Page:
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To the People Who Think There Is Always a Visible Sign of Disability

I see the looks I get when I hand a health care provider my Medicare card along with my private insurance card. I see, and sometimes hear, judgmental actions when I use a handicapped spot in a parking lot.

Most people have their own interpretation of what a person with a disability looks like. They seem to think there is always a visible sign. They picture a wheelchair or some sort of deformity. They do not picture a 20-something woman who has no visible signs of a disability. However, the reality is that many disabilities can be invisible.

When I first got sick, I never got those questioning looks. I had tubes that were impossible to hide, I was in a wheelchair and I had to have someone with me most of the time to assist with my daily activities. During that time in my life, I faced a variety of struggles. The one thing I did not face was random strangers wondering if I was lying about having a disability.

After four years of being confined to bed and a wheelchair, I was able to get the medication and physical therapy I needed to start walking. Even though I do not use adaptive equipment to walk now, it takes effort to leave the house. I work part time, I do my own grocery shopping, and I enjoy going out to eat with my husband. Some days, to get to do those things, I may need closer parking or some other consideration.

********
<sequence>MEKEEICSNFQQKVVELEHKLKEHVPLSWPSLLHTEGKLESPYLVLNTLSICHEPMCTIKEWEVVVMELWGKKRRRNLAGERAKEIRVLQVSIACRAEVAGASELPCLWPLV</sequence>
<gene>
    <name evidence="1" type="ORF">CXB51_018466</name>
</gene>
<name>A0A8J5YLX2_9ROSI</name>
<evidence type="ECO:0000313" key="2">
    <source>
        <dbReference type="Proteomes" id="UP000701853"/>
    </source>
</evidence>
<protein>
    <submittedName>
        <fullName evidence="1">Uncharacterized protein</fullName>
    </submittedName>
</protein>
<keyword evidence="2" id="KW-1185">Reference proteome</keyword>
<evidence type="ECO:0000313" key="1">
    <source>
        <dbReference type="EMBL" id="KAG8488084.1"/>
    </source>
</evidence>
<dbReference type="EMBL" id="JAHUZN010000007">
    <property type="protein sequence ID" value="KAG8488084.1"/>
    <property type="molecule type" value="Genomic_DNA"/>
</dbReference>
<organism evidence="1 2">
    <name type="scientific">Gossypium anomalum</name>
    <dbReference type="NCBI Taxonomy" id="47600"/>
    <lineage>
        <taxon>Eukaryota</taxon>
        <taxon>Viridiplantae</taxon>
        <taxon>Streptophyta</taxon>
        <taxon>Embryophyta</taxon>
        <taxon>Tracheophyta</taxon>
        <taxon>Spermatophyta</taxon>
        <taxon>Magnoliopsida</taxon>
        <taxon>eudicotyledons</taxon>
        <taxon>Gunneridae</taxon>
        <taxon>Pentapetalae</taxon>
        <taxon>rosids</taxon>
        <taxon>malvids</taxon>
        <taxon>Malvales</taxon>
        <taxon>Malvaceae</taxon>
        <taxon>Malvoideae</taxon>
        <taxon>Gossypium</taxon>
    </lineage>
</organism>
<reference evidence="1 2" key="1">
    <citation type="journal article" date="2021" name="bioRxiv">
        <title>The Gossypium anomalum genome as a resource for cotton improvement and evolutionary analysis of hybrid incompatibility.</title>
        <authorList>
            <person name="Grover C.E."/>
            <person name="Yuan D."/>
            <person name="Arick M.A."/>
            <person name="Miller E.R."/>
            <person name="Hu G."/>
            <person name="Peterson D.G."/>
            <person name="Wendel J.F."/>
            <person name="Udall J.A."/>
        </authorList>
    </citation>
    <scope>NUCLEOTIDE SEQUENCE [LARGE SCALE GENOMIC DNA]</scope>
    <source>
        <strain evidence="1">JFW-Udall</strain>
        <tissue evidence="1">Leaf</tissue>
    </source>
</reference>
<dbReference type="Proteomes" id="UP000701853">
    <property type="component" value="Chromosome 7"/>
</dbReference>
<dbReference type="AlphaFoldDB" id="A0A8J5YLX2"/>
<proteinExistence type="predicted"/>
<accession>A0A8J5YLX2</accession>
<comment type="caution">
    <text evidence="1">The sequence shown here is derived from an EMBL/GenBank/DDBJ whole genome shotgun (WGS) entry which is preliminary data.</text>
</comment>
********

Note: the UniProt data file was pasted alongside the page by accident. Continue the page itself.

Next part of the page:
There is no one way people with disabilities look. Under the outside appearance of many healthy-looking individuals can be scars, dysfunctional organs, rare disorders and so much more. I wonder if there will be a day when people do not whisper and question if I am being dishonest.

My hope is that as we join together as a community, people will slowly become more
and more aware of rare and invisible diseases. In the meantime, please don’t¬†question if I really need that handicapped parking space, disability insurance or extra¬†day off. Please don’t doubt that I really do have a rare disease that limits me¬†in many ways. And most of all, please understand that I am working hard to fit into¬†a world that can often be difficult for me to navigate without a little help.

woman in cardboard cutout photo

The Mighty is asking the following: What’s one thing people might not know about your experience with disability, disease or mental illness, and what would you say to teach them? If you’d like to participate, please send a blog post to [email protected] Please include a photo for the piece, a photo of yourself and 1-2 sentence bio. Check out our Submit a Story page for more about our submission guidelines.